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Failure to provide information and inappropriate diagnosis of stroke in baby (14HDC00614)

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(14HDC00614, 9 November 2015)

Osteopath ~ Cranial osteopathy ~ Intracranial bleed ~ Rights 6(1), 7(1), 4(1), 4(2)

A mother took her baby, who had suffered colic and was very unsettled, to see an osteopath.

The osteopath initially diagnosed the baby with "reduced dural sac function" and treated the baby using cranial osteopathy techniques. Following treatment the baby appeared settled so the mother booked a further consultation with the osteopath.

During the second consultation the osteopath identified a new palpatory finding, which he said indicated an intracranial bleed. The osteopath proceeded with treating the baby and became reassured by the baby's response that he had not in fact suffered an intracranial bleed, and did not require any further specialist assessment.

At the end of the treatment the osteopath told the baby's mother and grandmother that during his assessment and treatment he had noted some findings that were consistent with a stroke, but that this was a differential diagnosis that could not be confirmed.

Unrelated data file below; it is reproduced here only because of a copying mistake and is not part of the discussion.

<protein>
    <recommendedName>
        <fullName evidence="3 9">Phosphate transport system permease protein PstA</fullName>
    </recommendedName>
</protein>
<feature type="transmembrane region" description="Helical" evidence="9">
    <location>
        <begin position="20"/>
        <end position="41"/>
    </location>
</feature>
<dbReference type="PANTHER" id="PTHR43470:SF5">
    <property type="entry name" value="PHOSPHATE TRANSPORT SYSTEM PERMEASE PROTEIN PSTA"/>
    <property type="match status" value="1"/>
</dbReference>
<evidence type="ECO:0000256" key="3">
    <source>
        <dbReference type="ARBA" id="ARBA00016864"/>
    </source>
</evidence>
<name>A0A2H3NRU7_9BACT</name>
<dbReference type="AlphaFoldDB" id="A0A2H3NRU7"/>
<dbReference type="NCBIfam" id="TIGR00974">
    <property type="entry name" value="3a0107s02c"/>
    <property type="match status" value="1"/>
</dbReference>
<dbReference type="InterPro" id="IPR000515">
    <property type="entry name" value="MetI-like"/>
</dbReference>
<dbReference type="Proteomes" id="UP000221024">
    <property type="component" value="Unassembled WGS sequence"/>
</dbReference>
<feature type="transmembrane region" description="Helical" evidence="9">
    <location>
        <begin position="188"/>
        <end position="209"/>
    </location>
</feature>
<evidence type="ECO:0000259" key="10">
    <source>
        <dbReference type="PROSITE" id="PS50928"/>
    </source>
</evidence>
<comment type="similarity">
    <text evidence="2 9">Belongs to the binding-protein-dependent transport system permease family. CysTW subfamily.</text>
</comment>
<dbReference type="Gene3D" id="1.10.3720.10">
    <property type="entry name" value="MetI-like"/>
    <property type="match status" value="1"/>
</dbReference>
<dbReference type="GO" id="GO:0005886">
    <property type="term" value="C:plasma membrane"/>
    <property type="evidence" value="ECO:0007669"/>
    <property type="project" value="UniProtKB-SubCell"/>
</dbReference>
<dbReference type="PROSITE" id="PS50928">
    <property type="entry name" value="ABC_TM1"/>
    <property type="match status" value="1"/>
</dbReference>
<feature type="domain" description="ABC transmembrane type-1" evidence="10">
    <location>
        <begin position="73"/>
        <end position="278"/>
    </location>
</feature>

The mother was very upset by the time she left the consultation, and she went home immediately and looked on the internet and convinced herself that something was seriously wrong with her baby. The mother took her baby to his general practitioner, who advised that there was no evidence that the baby had suffered a stroke.

It was held that by failing to provide the baby's mother with sufficient information about his initial assessment and proposed treatment the osteopath breached Right 6(1). As a consequence, the osteopath also breached Right 7(1) for providing services to the baby without informed consent.

It was also held that by failing to provide the baby's mother with adequate information in relation to his assessment findings at the second consultation, the osteopath breached Right 6(1).

By forming a differential diagnosis based on flawed clinical reasoning, it was found that the osteopath failed to provide services with reasonable care and skill and breached Right 4(1).

By failing to refer the baby to a specialist, proceeding with his treatment during the second consultation, and for not documenting any discussions he had with the baby's caregiver, nor the assessments he carried out, it was found that the osteopath failed to provide services that complied with the Osteopathic Council's Capabilities for Osteopathic Practice, a relevant professional standard, and breached Right 4(2).

The company that owns the clinic where the osteopath operates from was not found to be vicariously liable for the osteopath's breaches of the Code. However, concern was raised in relation to its lack of written policies and procedures. 

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